Federalism and the Tug of War Within
Chapter two takes on the critical question of why the Constitution establishes a federal system at all. After considering the political origins of federalism, the fraught relationship between structural federalism and first-order policy concerns, and the distinction between true federalism and decentralization, it explores the individual principles of good government on which federalism is premised. It reviews how federalism fosters: (1) checks and balances between state and federal power that safeguard individuals against overreaching or abdication by either side; (2) transparent and accountable governance that enables meaningful democratic participation at all points on the jurisdictional spectrum; (3) local autonomy and diversity that give rise to the interjurisdictional competition and innovation of federalism’s great “laboratory of ideas;” and (4) problem-solving synergy between the unique capacities of local and national government for coping with different parts of interjurisdictional problems. The chapter discusses the how the checks and balances of jurisdictional overlap establish as powerful a bulwark against tyranny as those of jurisdictional separation, and it explores the provenance of federalism’s underappreciated problem-solving value within the subsidiarity principle.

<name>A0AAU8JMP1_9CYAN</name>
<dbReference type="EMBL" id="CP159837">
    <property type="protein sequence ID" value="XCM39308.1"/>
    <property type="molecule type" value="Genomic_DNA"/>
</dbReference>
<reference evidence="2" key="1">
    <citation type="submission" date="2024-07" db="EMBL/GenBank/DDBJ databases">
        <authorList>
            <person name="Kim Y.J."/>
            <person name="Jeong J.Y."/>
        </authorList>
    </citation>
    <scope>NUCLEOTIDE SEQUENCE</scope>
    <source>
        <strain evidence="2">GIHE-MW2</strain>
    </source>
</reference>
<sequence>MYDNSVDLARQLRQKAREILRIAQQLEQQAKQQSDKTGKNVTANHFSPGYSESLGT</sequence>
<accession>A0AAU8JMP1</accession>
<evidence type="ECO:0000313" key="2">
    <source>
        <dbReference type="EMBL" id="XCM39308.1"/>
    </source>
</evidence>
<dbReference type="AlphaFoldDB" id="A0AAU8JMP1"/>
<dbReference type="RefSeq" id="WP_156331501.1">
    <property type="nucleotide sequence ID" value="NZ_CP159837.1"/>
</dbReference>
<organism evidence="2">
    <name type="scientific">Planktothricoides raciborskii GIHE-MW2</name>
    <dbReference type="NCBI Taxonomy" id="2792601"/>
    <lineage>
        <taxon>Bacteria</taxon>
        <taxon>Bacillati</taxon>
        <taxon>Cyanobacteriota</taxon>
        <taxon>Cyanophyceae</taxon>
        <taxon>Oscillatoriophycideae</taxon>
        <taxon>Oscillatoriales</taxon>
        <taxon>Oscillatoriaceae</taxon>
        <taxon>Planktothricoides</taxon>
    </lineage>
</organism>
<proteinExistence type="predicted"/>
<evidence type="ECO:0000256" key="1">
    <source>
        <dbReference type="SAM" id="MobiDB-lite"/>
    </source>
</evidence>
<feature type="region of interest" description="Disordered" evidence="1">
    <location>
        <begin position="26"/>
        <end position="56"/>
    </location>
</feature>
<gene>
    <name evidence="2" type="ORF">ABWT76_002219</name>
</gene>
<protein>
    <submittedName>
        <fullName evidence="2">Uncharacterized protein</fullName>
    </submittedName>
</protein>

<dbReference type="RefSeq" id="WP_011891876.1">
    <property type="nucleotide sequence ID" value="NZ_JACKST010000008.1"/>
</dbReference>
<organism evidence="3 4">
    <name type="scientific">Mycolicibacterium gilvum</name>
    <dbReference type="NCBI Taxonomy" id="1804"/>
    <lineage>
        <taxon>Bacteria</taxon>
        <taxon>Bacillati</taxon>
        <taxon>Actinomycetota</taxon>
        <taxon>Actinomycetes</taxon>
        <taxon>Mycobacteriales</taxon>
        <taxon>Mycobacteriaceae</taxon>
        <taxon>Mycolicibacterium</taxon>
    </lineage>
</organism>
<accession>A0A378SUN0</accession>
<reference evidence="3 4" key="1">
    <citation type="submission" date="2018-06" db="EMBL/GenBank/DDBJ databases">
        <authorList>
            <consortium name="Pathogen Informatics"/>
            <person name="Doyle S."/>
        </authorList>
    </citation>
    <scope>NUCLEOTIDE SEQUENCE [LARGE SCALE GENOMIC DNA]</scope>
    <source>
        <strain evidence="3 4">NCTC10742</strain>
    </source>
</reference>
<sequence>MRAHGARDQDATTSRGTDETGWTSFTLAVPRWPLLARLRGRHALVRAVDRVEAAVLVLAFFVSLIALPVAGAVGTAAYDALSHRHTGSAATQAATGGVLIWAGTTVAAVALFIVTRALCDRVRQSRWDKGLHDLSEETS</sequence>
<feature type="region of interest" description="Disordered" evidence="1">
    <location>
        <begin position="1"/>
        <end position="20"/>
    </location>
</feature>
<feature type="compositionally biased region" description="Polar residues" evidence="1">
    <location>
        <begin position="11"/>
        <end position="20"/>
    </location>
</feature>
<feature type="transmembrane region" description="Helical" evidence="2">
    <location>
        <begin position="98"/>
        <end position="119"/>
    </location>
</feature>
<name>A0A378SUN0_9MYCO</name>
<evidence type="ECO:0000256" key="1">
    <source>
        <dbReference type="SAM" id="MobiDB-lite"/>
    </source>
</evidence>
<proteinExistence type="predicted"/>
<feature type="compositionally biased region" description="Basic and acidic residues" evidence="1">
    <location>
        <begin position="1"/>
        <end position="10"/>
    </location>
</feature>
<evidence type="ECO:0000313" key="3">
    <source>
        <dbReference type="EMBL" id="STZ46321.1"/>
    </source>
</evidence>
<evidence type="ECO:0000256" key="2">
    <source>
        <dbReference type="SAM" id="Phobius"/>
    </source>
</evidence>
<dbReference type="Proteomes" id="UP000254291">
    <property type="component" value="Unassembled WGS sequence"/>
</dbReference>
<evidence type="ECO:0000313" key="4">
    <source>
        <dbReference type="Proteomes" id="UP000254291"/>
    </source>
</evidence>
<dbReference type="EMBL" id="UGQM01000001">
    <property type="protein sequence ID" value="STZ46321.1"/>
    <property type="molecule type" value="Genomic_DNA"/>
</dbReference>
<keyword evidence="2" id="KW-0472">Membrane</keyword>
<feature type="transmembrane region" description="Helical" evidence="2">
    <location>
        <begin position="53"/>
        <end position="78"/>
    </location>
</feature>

Keywords: constitutional federalism, structural federalism, decentralization, governance values, checks and balances, governmental accountability, transparency, democratic participation, local autonomy, diversity and innovation, interjurisdictional competition, laboratory of ideas, problem-solving synergy, jurisdiction overlap, jurisdiction, “bulwark against tyranny,” subsidiarity
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